Hand-made by monks at Solinan Temple in Kyoto, this soybean-based health
food has long been acknowledged as one of the most nutritious foods
of the Orient. It is believed that the First Chinese Emperor Qui Shihaung
(B.C. 259 to 210) was responsible for the growth in popularity of yuba.
As he grew older he implored his medical advisors to discover an elixir
which would invigorate him and prolong his life.
After many failed attempts
(and executions no doubt for the hapless advisers) yuba became
the chosen health-food of the emperor. In contemporary Japan interest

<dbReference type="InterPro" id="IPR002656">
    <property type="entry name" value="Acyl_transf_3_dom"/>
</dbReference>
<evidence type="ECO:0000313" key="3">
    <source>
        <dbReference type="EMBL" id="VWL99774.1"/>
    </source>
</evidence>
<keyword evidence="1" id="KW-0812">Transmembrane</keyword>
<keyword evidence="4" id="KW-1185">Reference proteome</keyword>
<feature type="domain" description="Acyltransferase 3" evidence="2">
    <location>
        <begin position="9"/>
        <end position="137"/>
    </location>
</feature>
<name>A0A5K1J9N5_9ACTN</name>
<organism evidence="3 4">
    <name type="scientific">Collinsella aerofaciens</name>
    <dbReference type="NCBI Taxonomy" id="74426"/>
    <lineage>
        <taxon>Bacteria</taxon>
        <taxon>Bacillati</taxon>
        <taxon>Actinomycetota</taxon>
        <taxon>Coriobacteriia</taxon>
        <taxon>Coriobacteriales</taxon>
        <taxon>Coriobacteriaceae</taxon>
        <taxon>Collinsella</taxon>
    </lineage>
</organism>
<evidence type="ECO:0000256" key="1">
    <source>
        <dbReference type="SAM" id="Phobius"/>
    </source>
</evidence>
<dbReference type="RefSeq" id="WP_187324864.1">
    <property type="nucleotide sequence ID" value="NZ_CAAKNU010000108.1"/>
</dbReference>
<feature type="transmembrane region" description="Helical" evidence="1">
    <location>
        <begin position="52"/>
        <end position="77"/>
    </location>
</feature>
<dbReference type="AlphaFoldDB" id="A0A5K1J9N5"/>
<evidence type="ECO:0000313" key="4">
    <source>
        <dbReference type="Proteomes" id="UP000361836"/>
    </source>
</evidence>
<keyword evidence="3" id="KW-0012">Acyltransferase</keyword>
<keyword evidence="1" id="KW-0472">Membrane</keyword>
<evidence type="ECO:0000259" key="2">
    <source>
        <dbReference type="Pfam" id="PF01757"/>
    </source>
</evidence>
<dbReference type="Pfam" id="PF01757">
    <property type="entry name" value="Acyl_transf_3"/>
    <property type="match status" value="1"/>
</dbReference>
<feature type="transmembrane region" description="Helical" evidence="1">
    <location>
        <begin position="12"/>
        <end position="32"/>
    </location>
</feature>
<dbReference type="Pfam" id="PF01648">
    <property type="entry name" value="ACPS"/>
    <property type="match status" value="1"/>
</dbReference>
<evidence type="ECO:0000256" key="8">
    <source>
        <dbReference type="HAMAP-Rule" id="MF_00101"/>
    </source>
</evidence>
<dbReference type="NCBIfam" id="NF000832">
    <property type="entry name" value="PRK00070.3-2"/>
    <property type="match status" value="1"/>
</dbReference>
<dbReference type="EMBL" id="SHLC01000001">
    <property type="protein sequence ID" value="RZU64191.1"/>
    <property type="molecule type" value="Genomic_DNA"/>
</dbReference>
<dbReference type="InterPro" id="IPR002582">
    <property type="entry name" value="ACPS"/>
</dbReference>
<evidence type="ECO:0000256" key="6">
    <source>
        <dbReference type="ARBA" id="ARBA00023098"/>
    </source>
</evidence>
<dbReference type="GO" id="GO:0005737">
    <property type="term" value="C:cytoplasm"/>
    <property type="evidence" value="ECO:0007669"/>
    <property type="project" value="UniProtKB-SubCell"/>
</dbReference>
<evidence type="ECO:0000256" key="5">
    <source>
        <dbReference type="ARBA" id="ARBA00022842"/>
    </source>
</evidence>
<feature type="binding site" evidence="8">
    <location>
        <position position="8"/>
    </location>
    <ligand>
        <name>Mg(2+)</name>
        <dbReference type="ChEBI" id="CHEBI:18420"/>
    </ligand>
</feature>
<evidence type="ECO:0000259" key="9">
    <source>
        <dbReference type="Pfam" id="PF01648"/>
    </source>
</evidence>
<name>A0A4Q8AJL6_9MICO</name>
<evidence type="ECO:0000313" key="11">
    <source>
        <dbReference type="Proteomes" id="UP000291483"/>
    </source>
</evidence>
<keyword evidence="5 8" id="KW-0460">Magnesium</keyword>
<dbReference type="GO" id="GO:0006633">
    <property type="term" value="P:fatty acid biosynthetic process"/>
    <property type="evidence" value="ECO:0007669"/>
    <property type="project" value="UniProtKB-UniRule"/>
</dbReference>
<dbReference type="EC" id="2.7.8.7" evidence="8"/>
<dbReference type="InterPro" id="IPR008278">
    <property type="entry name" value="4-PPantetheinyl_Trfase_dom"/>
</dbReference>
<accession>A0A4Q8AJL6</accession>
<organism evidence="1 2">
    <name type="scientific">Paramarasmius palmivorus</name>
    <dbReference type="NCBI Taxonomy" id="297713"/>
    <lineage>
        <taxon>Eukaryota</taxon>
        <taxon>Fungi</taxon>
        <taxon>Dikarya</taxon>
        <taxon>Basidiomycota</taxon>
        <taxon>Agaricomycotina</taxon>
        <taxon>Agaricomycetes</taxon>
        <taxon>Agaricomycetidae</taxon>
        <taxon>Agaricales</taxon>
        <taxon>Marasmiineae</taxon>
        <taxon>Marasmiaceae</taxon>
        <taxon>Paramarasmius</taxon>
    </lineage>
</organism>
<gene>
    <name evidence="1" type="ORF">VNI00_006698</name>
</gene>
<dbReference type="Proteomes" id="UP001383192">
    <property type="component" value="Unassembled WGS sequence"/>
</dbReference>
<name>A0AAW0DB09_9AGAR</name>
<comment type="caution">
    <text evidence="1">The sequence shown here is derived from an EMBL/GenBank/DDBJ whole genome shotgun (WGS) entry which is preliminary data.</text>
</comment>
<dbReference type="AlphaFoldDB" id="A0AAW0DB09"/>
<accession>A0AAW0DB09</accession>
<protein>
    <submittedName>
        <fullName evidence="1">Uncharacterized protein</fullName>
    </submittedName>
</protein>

has been reawakened in this food by a series of documentaries shown
on NHK (the number-one TV channel in Japan). As with the West, growing
mistrust of food manufacturing processes has prompted people to seek
out handmade organic food which has not been subjected to modern food
How to Make Yuba
1. First, the finest soya beans are chosen. The beans are then soaked for eight hours.
2. The soaked beans are then ground.
3. The pulp is then strained by hand and the vat is filled up with juice.
4. The juice is now ready to be transformed into yuba.
5. Yuba sheets are pulled up one by one from the surface of the soyabean juice.
6. The juice is heated on a special layered surface.